Hospices unite to launch Forever Fund appeal
Nottinghamshire Hospice and Beaumond House Community Hospice in Newark have joined forces to launch a special appeal for ongoing support in the wake of the Coronavirus pandemic.
Despite being severely impacted by Covid-19, both hospices survived, with help from their supporters, and even extended their services to help more patients and families. Now they are asking people to pledge a small regular amount to safeguard them from any future impact of the pandemic.
“Hospice care is more important than ever as it allows patients with a terminal illness to stay at home in their final days with family around them and keeps them out of hospital,” said Rowena Naylor-Morrell, Chief Executive of Nottinghamshire Hospice.
“Both our hospices took a substantial financial hit due to shops being closed and events cancelled. Nobody knows how long the pandemic will continue or what the new normal will look like, so we are setting up our Forever Fund to safeguard services should there be future peaks and lockdowns.”
Debbie Abrams, Chief Executive of Beaumond House Community Hospice said: “The pandemic has caused a wave of unplanned, traumatic deaths, which has brought home to many people how important it is to plan for a good death wherever possible.
“We can step in and support patients and families during those last weeks, days, and hours of life. By helping us secure our future, we can help you plan for yours.”
Since the pandemic hit, both hospices adapted their services quickly to cope with increased demand and new challenges. Nottinghamshire Hospice set up a new Hospice Outreach and Discharge Service (HODS) and now offers round the clock care to patients at the end of life in their own homes plus support for their families and carers.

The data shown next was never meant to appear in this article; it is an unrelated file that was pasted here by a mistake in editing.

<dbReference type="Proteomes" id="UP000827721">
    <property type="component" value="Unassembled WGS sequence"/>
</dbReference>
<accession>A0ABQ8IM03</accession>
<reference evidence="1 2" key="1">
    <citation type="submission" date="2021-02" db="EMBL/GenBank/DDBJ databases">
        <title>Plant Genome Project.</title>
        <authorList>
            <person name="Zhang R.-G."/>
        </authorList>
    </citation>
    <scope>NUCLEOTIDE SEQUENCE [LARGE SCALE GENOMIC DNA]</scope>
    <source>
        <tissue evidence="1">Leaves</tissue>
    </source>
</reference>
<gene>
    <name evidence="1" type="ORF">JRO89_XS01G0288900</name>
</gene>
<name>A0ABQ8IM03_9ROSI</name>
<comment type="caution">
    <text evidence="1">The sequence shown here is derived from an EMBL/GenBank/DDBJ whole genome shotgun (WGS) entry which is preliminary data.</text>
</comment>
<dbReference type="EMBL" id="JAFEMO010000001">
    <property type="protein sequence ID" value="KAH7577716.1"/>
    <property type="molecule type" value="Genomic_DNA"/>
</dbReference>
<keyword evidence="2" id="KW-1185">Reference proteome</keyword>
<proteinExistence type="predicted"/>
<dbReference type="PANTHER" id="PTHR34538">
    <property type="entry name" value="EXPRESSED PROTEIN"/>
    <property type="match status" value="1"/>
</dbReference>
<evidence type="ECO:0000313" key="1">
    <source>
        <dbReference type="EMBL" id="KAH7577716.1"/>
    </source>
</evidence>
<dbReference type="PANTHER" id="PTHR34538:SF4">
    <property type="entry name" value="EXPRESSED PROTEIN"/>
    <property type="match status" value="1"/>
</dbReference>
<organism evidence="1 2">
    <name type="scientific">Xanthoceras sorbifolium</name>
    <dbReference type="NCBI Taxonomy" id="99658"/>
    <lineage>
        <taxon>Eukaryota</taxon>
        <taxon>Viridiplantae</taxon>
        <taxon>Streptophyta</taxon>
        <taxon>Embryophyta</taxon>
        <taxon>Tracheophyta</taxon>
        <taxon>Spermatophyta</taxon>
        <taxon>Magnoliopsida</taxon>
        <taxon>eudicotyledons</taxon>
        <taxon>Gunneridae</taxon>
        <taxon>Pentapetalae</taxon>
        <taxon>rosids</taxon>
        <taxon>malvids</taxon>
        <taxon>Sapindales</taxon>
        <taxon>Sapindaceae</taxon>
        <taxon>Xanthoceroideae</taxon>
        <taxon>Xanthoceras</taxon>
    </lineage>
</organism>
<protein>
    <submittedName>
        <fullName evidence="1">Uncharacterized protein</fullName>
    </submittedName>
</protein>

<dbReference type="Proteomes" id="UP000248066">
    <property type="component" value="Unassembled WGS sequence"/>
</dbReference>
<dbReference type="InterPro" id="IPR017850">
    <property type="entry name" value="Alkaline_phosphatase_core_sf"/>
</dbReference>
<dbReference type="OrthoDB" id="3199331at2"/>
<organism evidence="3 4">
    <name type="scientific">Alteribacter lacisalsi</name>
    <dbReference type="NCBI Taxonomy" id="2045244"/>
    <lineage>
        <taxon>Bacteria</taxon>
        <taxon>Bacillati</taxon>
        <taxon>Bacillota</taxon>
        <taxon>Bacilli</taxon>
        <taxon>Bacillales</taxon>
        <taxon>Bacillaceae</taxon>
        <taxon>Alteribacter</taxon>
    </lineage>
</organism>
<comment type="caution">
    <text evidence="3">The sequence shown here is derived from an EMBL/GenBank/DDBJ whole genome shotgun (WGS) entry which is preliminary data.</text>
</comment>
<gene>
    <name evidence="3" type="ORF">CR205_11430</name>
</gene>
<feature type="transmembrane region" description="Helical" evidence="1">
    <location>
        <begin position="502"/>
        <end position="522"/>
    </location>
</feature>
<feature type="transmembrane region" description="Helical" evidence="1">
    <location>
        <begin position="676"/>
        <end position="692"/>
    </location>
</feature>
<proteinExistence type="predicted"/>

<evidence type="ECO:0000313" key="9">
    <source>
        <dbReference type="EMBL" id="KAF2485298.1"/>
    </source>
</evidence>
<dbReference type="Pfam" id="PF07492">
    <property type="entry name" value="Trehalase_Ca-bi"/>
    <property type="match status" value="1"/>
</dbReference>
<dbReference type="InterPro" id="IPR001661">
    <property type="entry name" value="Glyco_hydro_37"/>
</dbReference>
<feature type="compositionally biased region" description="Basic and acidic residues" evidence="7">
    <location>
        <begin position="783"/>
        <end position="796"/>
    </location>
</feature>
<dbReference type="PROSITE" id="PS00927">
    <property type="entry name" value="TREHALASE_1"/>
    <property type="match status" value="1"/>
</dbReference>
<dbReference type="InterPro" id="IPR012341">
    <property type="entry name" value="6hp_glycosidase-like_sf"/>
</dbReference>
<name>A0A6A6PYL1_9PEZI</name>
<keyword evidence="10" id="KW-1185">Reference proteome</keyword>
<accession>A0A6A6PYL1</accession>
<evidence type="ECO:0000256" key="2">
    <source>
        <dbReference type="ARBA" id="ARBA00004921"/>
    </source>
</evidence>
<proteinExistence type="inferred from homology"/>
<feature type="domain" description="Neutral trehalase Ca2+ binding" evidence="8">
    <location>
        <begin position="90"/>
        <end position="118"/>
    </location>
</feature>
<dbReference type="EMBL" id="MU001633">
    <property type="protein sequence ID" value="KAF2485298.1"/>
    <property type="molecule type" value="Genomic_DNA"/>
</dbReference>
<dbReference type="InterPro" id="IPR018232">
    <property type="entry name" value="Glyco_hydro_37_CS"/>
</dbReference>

Hospice steps in to bring George home
Thanks to hospice intervention, George Todd, from Strelley, was discharged from hospital to spend his final days at home with family and friends around him.
George, 80, was diagnosed with lung cancer earlier this year and learnt the cancer had spread to his brain. He spent a week in hospital – where he was not allowed visits due to lockdown – before Nottinghamshire Hospice stepped in with help from the new HODS team.
His daughter Tracey, who moved in with George to care for him full time, said: “It was awful not being allowed to visit him in hospital because of the COVID situation. It was such a relief to have him home as it allowed relatives to see him and he knew we hadn’t abandoned him. He cried with relief when he came home to his own room with photos of mum by his bed.
“Without the support from the hospice we wouldn’t have been able to get him home and I couldn’t have coped with looking after him on my own.”
Tracey said she felt unprepared for caring for her father at end of life but the hospice team reassured her.
“The people who came were very friendly and professional and respectful to my dad.
“When someone gets to this point you don’t know what to expect as it’s all new. They reassured me that I was doing a good job. As well as caring for my dad they also checked on me as the carer to make sure I was ok.”
Both hospices are local charities, reliant on donations to provide care in their areas and both predict substantial losses this year. The two hospices are anticipating a combined loss in income of £450,000 by the end of the year due to the cumulative effects of the pandemic.
The Forever Fund appeal launch comes just after Nottinghamshire Hospice marked its 40th birthday.
“Nottinghamshire Hospice has been here for 40 years. We intend to be here for the next 40 years too! Please consider giving a regular gift to help us keep care free into the future. By pledging just £10 a month you can help us secure the future of palliative care across Nottinghamshire,” Rowena added.